POSTED: 1:30 a.m. HST, Mar 17, 2013
WASHINGTON » Where will President Barack Obama put his presidential library?
Four years from the end of the Obama presidency, Chicago and Honolulu are ramping up major campaigns to build the center that will house the records of America's 44th president.
In Illinois and Hawaii, the states Obama calls home, universities and community groups are drafting plans and using a mix of public and private efforts to persuade Obama to choose their site for what will be a monument to his historic presidency and an instrument to continue his legacy.
It's an early down payment aimed at influencing a decision that likely won't be announced anytime soon.
"It is a tough choice, but it's not one that I've made yet," Obama said last month.
In December, top officials from the University of Chicago, where Obama once taught law, traveled to Dallas and met with archivists at The George W. Bush Presidential Library at Southern Methodist University. At the meeting was Susan Sher, first lady Michelle Obama's former chief of staff and longtime friend who's now a senior adviser to the University of Chicago's president.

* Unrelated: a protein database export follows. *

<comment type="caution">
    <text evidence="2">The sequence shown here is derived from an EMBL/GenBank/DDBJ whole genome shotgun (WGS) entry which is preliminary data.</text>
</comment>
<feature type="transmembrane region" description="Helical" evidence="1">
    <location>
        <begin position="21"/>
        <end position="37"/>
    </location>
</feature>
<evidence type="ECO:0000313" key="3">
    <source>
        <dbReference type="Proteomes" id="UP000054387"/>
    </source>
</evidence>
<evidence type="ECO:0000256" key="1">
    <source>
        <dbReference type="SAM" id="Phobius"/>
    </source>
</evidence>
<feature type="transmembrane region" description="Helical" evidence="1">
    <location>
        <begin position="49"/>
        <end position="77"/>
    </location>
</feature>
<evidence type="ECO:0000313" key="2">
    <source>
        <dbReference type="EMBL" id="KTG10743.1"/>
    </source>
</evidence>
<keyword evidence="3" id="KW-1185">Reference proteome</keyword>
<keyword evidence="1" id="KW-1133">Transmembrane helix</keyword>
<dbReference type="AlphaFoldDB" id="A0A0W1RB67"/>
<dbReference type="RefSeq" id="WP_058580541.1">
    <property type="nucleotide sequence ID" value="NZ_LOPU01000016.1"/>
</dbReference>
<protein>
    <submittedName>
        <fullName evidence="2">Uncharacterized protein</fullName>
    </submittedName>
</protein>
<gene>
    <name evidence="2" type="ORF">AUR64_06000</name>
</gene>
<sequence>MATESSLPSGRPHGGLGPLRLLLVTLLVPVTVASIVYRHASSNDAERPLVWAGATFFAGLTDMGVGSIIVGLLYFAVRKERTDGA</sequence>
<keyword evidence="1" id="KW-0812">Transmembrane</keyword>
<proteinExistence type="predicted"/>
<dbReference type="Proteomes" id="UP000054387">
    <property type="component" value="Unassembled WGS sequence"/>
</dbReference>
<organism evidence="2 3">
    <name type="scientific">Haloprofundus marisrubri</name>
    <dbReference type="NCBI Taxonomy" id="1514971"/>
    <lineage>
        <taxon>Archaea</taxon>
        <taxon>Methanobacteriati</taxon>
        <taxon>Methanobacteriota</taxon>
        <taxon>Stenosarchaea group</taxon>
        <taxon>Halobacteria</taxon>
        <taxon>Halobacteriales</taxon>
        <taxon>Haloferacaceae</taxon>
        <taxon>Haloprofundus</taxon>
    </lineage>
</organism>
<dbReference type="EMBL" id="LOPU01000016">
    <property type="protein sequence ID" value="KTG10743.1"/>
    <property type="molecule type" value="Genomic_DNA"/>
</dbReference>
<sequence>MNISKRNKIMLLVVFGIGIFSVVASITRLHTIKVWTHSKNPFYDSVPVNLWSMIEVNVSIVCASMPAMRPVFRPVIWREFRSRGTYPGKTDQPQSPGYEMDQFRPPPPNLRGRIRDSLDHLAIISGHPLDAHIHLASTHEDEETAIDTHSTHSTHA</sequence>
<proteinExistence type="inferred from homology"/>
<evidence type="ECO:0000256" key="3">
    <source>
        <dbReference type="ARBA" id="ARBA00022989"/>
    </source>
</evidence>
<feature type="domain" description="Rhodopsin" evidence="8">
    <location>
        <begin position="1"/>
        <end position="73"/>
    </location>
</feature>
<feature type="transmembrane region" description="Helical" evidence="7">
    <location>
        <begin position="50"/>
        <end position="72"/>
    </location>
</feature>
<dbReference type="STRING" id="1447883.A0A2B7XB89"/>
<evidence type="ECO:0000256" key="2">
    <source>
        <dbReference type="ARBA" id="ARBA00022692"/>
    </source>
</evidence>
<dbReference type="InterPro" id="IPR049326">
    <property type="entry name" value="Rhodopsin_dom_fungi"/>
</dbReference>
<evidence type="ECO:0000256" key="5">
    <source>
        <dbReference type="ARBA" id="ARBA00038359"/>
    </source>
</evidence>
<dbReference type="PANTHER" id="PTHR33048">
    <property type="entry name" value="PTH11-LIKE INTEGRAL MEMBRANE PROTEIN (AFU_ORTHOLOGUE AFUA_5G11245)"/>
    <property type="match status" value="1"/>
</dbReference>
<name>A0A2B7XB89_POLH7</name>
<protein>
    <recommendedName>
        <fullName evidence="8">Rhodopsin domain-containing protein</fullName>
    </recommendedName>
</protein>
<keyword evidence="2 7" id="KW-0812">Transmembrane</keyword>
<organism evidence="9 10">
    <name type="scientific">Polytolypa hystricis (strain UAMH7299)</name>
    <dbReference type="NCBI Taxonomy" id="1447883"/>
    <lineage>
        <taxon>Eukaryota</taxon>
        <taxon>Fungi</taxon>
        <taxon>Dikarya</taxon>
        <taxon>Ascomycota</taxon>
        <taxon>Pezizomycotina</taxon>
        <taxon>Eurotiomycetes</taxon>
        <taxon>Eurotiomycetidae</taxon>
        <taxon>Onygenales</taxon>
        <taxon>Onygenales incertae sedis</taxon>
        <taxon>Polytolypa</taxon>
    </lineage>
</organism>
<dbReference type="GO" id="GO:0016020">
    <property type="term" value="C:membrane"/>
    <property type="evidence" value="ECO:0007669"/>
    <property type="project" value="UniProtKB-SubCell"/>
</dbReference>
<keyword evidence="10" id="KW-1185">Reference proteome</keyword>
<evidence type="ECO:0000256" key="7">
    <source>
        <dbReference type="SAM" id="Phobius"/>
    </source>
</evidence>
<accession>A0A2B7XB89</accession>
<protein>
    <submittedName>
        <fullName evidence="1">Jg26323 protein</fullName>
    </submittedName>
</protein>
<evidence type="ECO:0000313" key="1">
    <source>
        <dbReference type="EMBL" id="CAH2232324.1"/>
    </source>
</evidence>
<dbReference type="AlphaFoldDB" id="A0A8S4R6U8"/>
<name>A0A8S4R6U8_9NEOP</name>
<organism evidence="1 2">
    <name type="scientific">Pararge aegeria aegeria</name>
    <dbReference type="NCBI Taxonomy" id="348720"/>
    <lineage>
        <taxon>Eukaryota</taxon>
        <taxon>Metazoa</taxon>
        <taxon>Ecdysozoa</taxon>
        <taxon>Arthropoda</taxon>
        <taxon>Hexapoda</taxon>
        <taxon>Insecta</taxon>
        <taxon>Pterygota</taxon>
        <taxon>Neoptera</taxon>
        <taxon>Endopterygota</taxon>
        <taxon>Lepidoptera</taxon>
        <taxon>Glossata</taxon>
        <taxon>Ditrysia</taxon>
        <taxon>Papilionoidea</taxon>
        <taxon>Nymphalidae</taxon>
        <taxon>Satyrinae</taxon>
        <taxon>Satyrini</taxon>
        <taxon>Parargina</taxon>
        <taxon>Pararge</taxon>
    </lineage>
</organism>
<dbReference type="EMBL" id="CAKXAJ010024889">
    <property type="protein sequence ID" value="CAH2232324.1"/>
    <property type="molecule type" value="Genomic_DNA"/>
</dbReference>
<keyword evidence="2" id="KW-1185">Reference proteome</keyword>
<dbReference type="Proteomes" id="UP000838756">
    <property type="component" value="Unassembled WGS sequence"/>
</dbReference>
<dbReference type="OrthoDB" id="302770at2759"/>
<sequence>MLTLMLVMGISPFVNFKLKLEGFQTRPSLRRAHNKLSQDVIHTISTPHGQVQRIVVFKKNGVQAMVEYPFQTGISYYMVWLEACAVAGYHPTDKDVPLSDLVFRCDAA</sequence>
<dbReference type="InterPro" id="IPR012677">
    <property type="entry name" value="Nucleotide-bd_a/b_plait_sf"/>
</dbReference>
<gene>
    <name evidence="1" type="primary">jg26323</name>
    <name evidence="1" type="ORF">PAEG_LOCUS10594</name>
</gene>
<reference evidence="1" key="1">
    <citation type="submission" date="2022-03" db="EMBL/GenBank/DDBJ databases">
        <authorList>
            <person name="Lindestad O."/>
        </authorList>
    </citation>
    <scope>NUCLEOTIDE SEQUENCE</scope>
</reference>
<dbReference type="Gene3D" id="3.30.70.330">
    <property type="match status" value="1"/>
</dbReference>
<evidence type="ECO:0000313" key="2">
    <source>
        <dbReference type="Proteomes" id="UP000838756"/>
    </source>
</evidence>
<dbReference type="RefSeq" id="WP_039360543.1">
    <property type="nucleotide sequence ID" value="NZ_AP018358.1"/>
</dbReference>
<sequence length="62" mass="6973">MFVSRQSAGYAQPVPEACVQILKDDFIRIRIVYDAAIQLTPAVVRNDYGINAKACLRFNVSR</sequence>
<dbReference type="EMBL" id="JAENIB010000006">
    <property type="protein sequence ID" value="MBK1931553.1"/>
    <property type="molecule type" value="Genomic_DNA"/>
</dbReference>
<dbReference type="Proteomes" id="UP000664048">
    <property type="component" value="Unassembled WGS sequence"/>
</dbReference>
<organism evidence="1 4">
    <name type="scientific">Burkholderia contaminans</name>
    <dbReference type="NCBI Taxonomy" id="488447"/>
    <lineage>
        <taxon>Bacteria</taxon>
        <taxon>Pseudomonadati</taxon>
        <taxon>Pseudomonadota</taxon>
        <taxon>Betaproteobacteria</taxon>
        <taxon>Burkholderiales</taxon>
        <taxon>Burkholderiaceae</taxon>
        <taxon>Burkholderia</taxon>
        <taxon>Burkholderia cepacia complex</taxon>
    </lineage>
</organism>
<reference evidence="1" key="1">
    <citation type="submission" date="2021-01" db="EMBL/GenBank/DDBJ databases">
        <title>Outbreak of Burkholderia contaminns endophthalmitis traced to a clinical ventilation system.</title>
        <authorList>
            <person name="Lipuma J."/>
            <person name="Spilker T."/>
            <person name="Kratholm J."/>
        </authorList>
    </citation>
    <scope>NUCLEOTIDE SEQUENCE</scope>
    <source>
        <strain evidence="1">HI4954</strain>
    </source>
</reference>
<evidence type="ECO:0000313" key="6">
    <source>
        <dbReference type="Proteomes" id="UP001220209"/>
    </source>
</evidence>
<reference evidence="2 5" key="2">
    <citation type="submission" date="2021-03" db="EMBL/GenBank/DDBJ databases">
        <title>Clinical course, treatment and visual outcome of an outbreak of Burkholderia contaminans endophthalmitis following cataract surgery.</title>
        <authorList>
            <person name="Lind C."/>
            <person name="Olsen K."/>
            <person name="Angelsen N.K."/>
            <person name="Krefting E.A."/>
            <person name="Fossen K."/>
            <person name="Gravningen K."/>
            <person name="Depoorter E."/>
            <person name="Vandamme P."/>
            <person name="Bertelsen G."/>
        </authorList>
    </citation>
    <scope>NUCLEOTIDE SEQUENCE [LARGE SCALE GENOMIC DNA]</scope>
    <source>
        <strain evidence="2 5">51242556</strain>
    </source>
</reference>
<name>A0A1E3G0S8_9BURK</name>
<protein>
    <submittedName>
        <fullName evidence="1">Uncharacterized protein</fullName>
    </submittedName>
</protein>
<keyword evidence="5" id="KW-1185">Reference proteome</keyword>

University officials would not comment, other than to say it's premature to discuss a library.
In Honolulu, where the president was born, University of Hawaii officials have visited nearly all the 13 official presidential libraries to talk to officials involved in setting them up. An American studies professor, Robert Perkinson, is leading a statewide effort coordinated by the university, with support from Gov. Neil Abercrombie and other state and federal officials.
The Legislature has passed two resolutions urging Obama to pick Hawaii. One resolution calls it "a matter of great state pride that President Obama is the first Hawaii-born citizen to hold that high office."
On a rocky peninsula in the last undeveloped part of urban Honolulu sits a $75 million plot of oceanfront property that the state, through the Hawaii Community Development Authority, has set aside in hopes of securing the library, Perkinson said. The site sits next to the UH medical school.
The state also has identified alternatives in case that site is unworkable and is expecting the overall cost, if Hawaii is selected, to run into the hundreds of millions of dollars.